I did not post to slam WP. I just think the software is getting more complicated and becoming limited to web developers rather than ordinary users. Possibly this is intentional. For me it’s not working so well. I need time to create my art, promote my art and write and do all the other things I need to do. I don’t make money from my sites – I spend money on them and time on maintaining them. I’d like to limit that so having a site is sustainable for me. Hiring a web developer to help me figure out WordPress’s latest features is not sustainable for me. At some point the ordinary user is going to find Blogger, or something else, a better, sustainable solution.

    • If what you want is a 5-page brochure site where you don’t update the content more than once a year, WordPress is a bad choice, though I don’t think Blogger would be better. You’re probably better off looking for an HTML site-building tool (e.g. Blocs for Mac) or using something like Wix (though I hesitate to mention them just at present given their bad behavior) or SquareSpace. If you just want a blog, you could use WordPress.com and never encounter a custom post type. But for the kind of sites many of us build, which use many types of content, this is good news. You could use it to create different layouts within a single portfolio post type, for instance, when people do different kinds of work.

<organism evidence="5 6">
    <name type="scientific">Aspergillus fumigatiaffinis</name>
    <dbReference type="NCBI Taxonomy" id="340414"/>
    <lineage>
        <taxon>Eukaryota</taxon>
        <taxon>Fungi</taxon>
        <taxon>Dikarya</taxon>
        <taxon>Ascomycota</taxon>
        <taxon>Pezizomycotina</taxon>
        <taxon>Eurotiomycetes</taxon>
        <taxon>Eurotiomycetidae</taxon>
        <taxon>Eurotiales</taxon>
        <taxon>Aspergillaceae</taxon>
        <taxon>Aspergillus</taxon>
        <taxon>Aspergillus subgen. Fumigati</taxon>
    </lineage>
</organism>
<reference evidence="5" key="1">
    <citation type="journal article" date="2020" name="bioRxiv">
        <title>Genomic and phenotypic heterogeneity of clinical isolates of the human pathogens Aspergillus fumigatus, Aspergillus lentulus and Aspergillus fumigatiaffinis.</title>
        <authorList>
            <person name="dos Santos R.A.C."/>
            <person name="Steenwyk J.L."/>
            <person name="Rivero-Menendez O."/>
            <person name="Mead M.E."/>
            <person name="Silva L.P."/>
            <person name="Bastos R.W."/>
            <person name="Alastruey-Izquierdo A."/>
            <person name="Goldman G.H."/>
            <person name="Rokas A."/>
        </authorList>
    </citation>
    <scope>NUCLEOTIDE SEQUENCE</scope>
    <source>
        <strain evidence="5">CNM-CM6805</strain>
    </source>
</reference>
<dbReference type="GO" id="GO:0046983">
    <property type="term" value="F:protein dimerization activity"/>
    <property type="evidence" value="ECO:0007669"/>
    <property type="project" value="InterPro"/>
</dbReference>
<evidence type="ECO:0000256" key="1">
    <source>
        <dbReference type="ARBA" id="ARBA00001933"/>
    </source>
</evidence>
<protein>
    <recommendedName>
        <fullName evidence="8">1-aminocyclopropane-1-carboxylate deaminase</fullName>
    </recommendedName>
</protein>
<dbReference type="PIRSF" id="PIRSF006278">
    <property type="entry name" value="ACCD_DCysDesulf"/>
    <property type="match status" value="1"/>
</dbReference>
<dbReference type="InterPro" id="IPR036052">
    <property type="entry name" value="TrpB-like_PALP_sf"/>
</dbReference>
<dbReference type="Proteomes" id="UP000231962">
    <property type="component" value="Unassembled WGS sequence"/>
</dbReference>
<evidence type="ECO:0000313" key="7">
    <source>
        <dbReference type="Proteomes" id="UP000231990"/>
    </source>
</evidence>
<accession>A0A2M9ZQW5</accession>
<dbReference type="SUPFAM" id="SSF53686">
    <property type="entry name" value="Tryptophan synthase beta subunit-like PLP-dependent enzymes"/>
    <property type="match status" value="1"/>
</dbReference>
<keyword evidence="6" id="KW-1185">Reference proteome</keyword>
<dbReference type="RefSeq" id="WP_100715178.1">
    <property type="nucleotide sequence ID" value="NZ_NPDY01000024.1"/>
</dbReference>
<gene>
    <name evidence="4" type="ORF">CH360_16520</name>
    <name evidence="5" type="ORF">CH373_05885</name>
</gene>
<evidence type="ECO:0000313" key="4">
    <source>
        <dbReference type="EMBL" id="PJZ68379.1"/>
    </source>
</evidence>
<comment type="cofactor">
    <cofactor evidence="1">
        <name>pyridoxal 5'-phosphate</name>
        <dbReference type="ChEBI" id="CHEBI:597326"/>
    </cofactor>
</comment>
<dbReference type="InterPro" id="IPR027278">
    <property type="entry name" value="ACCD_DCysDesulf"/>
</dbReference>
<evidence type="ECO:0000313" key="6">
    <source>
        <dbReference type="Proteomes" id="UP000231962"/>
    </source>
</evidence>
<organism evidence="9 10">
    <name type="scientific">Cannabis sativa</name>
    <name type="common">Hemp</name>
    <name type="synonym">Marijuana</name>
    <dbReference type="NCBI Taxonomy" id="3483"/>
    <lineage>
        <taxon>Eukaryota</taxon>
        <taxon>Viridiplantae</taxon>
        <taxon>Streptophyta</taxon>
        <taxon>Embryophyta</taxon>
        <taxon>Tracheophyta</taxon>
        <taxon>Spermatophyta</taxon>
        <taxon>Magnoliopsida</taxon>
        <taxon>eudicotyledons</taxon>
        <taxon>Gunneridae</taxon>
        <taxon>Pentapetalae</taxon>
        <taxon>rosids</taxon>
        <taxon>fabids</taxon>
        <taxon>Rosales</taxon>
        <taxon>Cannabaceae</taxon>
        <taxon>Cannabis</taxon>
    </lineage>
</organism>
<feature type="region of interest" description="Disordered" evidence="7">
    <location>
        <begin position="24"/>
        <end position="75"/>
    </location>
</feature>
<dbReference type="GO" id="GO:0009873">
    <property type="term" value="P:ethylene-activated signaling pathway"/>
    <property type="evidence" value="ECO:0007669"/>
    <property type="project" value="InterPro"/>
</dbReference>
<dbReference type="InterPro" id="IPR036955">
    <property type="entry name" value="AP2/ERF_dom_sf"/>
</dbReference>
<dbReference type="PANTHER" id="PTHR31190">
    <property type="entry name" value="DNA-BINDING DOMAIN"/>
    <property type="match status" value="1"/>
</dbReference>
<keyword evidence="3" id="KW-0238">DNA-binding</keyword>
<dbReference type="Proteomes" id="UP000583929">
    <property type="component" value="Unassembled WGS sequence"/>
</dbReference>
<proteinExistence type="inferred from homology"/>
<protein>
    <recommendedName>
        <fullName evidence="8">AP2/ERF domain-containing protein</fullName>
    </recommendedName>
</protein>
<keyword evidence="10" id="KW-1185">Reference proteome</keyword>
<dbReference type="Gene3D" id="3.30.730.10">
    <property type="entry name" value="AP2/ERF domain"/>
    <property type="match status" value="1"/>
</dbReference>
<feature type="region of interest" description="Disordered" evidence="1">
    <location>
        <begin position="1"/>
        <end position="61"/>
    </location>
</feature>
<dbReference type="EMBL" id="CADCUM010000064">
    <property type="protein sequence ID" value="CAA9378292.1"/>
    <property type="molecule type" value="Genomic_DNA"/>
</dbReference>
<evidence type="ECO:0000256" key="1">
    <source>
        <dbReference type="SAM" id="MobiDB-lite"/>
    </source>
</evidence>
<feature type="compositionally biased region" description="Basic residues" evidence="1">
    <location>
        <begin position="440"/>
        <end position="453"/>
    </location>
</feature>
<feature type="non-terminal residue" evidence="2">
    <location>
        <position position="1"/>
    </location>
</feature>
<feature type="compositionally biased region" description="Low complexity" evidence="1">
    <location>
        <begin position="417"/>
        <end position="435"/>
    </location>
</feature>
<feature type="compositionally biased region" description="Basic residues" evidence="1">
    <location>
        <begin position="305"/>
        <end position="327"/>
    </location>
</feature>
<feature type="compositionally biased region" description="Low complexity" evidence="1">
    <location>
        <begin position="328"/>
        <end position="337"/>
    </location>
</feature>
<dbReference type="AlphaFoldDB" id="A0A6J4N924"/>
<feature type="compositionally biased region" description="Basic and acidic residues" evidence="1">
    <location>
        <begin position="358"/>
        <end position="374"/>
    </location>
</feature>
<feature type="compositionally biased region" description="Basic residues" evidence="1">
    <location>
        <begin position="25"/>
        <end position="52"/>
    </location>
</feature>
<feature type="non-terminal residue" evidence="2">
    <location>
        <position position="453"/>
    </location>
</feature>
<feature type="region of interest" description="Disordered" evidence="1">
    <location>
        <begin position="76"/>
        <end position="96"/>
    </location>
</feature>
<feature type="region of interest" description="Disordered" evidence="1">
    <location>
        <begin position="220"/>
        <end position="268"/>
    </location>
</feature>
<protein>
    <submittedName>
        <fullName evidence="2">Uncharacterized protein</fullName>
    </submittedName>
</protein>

• I have been looking at HTML Editors and other software for my ideas. I know WordPress wants to be more than blogware but I find it still has limits for people who want to build a site without learning a lot of software. WordPress relies on plugins, quite heavily. This makes it adaptable to some degree but it limits it too.

        Thank you for your comment on my site Jim Wilson at virtualpromote.com I thought I’d share it here since I won’t be posting it myself:

        Every time you post on WPTavern you prove just how stupid you are.

        WordPress 4.7 Brings Custom Page Template Functionality to All Post Types

        Please. Just. Stop.

        Other people are embarrassed for you.

        On the web since 1996 is NOT a badge of honor when your skills are still in 1996 like yours clearly are. You are a waste of space and quite frankly, a sad excuse for a human being.